If it even happens once, it’s too often — you’re running out of thread and you can’t find a dyelot to match.
What do you do? Cut everything out and start over? Pretend not to notice?
I’ve done both of these things and, to be quite honest, they are not the best solutions. The keys to making dyelot changes work is either to make them unnoticeable or to make them look planned.
Here are some of my favorite ideas for mixing dyelots.
I’ve had this problem many times and found it easiest to do one of several things.
If you suspect this will happen and it is the background, make it look planned by creating a striped background, alternating the two dyelots. It’s a very subtle effect that looks chic like a damask fabric. The picture above shows a project halfway through this process with the first color’s stripes done.
Using a textured stitch, especially if it alternates directions, adds to the effect.
If it turns out that the dyelots do match, you still have a cool texture and, if you alternate direction, and a ‘feel’ of different colors.
Mix Areas of the Colors
If the areas in this color are divided into discrete areas (such as the sky between fence posts), scatter one dyelot throughout the area and then fill in with the second dyelot. Your eye won’t see the same dyelot repeated in any kind of a pattern, so your brain will blend the two lots together.
Why These Idsas Work
These ideas work because our brains want to see pattern and will take any excuse to find one. By deliberately creating stripes you take this tendency and make it work in your favor by repeating the stripes so the color change doesn’t stand out as it would if you just changed dyelots.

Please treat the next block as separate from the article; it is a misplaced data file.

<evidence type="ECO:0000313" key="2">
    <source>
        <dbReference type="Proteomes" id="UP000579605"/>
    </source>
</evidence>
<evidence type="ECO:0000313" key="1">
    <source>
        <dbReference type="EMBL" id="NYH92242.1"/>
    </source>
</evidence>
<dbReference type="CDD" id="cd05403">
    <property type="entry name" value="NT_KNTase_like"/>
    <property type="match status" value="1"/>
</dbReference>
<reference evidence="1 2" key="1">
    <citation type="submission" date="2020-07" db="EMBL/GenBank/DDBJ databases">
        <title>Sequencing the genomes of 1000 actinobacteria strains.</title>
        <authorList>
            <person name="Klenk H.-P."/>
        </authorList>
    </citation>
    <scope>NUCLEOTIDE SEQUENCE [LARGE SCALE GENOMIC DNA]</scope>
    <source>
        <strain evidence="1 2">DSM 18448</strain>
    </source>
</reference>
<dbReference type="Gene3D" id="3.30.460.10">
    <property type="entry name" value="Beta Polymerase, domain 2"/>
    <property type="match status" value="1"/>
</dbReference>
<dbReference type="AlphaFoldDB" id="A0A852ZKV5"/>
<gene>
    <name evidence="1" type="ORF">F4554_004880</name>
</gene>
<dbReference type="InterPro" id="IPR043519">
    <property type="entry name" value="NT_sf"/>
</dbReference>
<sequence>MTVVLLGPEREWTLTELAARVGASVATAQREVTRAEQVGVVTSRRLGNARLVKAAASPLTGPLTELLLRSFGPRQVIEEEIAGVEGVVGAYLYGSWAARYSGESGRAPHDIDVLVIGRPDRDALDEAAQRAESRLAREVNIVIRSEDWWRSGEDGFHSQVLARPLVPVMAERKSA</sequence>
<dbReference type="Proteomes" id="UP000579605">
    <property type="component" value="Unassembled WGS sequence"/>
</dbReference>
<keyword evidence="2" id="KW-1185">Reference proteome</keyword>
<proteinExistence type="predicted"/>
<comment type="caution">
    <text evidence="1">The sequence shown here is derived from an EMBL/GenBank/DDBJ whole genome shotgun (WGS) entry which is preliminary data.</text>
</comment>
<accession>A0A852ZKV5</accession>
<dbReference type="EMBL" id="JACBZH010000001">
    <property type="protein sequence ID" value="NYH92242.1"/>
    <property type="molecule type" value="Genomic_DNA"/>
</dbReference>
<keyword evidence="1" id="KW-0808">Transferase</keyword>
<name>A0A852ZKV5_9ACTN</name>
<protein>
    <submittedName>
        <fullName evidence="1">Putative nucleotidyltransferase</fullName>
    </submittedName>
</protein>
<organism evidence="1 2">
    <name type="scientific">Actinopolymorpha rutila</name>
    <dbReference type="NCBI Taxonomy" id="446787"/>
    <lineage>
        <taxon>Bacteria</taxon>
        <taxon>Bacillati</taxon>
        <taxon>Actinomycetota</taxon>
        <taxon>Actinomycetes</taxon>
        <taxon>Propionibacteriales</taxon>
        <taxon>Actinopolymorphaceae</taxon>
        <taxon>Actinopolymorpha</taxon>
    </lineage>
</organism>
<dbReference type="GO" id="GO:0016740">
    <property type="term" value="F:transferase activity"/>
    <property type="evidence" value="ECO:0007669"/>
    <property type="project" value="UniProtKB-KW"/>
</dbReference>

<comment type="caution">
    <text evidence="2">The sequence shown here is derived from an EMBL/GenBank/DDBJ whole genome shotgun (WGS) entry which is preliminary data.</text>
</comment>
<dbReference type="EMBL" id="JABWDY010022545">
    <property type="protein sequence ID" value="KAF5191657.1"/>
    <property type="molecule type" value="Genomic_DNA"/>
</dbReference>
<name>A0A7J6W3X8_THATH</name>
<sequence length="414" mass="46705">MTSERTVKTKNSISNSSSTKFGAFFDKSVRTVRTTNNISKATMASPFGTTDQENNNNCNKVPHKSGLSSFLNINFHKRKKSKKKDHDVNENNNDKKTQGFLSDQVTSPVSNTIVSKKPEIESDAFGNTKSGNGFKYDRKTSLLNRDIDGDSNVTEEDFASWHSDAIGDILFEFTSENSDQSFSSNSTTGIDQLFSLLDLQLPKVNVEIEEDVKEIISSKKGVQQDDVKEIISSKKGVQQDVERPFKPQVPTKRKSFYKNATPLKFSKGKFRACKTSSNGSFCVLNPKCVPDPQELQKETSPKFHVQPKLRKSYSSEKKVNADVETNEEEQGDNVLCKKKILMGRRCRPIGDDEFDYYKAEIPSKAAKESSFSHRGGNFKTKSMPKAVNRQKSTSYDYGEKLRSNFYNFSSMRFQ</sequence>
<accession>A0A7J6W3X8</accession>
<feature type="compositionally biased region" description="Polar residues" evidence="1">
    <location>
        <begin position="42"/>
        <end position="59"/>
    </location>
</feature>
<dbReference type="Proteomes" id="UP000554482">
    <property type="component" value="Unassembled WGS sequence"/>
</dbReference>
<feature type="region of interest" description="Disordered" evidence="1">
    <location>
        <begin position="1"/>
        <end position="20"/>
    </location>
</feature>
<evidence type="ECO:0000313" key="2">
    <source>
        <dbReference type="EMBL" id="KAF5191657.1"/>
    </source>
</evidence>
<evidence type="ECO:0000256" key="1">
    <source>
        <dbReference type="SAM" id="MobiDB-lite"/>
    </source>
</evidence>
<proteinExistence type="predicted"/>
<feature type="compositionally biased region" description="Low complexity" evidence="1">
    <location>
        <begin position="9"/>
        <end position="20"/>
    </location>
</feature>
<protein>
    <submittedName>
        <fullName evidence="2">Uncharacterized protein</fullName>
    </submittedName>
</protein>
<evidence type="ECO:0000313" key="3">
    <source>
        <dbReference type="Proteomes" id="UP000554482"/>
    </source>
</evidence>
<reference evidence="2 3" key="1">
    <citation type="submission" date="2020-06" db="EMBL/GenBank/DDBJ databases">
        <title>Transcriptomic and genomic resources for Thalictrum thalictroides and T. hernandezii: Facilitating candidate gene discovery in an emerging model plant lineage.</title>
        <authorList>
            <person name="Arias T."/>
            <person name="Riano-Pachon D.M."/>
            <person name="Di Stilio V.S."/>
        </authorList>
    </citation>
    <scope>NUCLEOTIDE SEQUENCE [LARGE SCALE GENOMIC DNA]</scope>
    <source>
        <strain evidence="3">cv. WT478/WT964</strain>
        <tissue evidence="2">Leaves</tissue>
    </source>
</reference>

It works in the second case because by scattering the areas around, your eye cannot create a pattern.
But sometimes you cannot do either of these and you must blend. If you are using a stranded thread blend the old color into the new by replacing one strand at a time along the length of the area. Gradually replace one strand until you are only stitching with the new dyelot. The stripes with dark pink on the bottom use this method of shading.
If it is a single-strand thread, you will need to scatter stitches of the old dyelot over a wide area thinning them out as you get further away. Never have more than 3 stitches of the minority color in a row (it forms a pattern & draws attention to itself.) The stripeswith dark pink on top use this method of shading.
The principle behind theses two techniques is that being presented with multiple colors changing constantly and close together, your eye mixes them, a process called ”optical blending.”
If you want to learn more about shading, I have some other resources for you. To learn needleblending, try my Iris Trivet class from Art Needlepoint. If you want to learn single-strand shading, try the Ombre class. Several different shading techniques (some new and exciting) are covered in the Vessels class.
Upcoming this summer is the Shading Needlepoint volume in the new Predictable Results series. It covers several kinds of shading, most of which can also be used when mixing dyelots.